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Canyon, Ada counties see higher home sales, prices and supply



If you’ve been driving around the neighborhoods of Boise, Meridian, Nampa, or Caldwell recently, you may have noticed a flood of yard signs.

No, no political signs yet. ‘House for sale’ signs.

And despite their frustration with high mortgage rates and record high prices, people are buying up homes, says one real estate agent.

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“It’s a very unique market,” said Brett Hughes, the founder and appointed broker of Boise Premier Real Estate. “I’ve never seen anything like it.”

The number of homes for sale is trending upward in the Treasure Valley, according to Cassie Zimmerman, marketing account manager at the Boise office of The Agency, an international real estate brokerage.

In May, interested homebuyers had 1,629 available homes to choose from in Ada County, 235 more than in April and nearly 30% more than in May 2023, Zimmerman said in a news release. In Canyon County, the number of homes for sale was up 58.5% compared to May 2023, for a total of 1,065 homes.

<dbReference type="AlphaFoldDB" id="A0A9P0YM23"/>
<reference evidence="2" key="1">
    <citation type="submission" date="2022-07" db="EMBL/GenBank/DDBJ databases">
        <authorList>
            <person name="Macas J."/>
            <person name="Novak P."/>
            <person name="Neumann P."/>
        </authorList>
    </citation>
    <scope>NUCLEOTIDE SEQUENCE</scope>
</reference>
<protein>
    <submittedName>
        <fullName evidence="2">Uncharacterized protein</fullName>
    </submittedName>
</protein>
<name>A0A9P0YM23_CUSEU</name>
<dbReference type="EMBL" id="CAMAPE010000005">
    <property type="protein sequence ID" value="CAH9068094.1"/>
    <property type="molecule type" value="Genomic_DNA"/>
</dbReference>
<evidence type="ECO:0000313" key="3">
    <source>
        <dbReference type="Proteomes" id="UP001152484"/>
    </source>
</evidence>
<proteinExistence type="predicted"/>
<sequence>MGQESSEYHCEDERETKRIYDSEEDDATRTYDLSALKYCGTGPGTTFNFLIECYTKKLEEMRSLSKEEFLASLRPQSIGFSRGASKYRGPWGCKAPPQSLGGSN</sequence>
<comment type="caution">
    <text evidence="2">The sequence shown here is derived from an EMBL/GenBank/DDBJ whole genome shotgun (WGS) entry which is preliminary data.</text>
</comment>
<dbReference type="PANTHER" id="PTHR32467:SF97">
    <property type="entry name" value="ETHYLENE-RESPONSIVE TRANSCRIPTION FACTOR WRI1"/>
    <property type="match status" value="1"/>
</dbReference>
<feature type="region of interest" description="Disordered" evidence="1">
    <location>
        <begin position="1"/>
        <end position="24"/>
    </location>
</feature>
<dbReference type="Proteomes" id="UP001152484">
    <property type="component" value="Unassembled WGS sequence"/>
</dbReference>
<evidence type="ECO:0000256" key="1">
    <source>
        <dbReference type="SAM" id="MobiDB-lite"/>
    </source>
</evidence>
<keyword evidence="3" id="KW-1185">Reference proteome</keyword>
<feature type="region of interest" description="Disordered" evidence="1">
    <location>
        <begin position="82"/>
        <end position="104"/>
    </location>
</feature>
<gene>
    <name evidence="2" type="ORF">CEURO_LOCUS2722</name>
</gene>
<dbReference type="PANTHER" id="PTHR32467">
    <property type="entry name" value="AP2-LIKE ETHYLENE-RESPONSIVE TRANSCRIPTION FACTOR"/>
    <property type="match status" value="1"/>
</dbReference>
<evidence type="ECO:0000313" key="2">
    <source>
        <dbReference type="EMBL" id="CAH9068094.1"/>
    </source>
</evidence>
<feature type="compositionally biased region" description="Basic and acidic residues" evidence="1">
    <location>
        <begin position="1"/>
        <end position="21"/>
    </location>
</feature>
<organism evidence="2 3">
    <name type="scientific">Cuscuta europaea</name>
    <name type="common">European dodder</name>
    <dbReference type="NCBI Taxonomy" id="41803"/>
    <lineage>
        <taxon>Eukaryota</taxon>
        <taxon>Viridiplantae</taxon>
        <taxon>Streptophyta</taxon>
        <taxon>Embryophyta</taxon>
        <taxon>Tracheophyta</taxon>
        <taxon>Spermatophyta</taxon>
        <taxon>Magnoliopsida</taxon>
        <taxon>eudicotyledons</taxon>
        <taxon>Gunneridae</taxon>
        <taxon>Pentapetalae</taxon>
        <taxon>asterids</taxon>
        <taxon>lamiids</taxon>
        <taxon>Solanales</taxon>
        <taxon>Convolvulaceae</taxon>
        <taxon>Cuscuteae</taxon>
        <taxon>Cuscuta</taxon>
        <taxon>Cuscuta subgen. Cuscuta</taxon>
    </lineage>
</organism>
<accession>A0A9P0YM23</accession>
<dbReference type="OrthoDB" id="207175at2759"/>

“This is a welcome increase in housing supply as our market has been considered undersupplied for years,” Jennifer Stiffler, real estate agent with The Agency Boise, said in the release.

Housing supply in Ada and Canyon counties increased in May. Sarah A. Miller [email protected]

A large part of the increase in supply is due to existing homes coming back onto the market.

“When we look at existing home inventories, we are up dramatically,” said Mike Pennington, a longtime real estate agent with John L. Scott Real Estate in Boise, in his latest monthly market report. “This tells us that there is a desire among homeowners to sell and move, but they are having difficulty doing so.”

Ada County had 861 available existing homes in May, an increase of 181 units or 27% from May 2023, Pennington said. Canyon County had 440, an increase of 202 units or 85%.

That equates to about 2.8 months of existing housing supply for Ada County and almost 3.4 months for Canyon County, Pennington said. That’s up from 1.05 months of supply in January for Ada County and about 1.3 months in Canyon County.

A seller’s market occurs when demand for homes exceeds supply, which is happening now because sellers are getting more for their homes while homebuyers compete with each other to get the few homes available. But it also means that people stay put longer because there are fewer options to move.

“A balanced market, or one that does not favor buyers or sellers, is considered a four- to six-month supply,” Stiffler said. “Until then, we probably won’t see much impact on prices.”

The stock of new-build homes is also increasing. Ada County had 554 available housing units in May, an increase of 166 units or 43% from May 2023, Pennington said. Canyon County had 373, an increase of 168 units or 82%.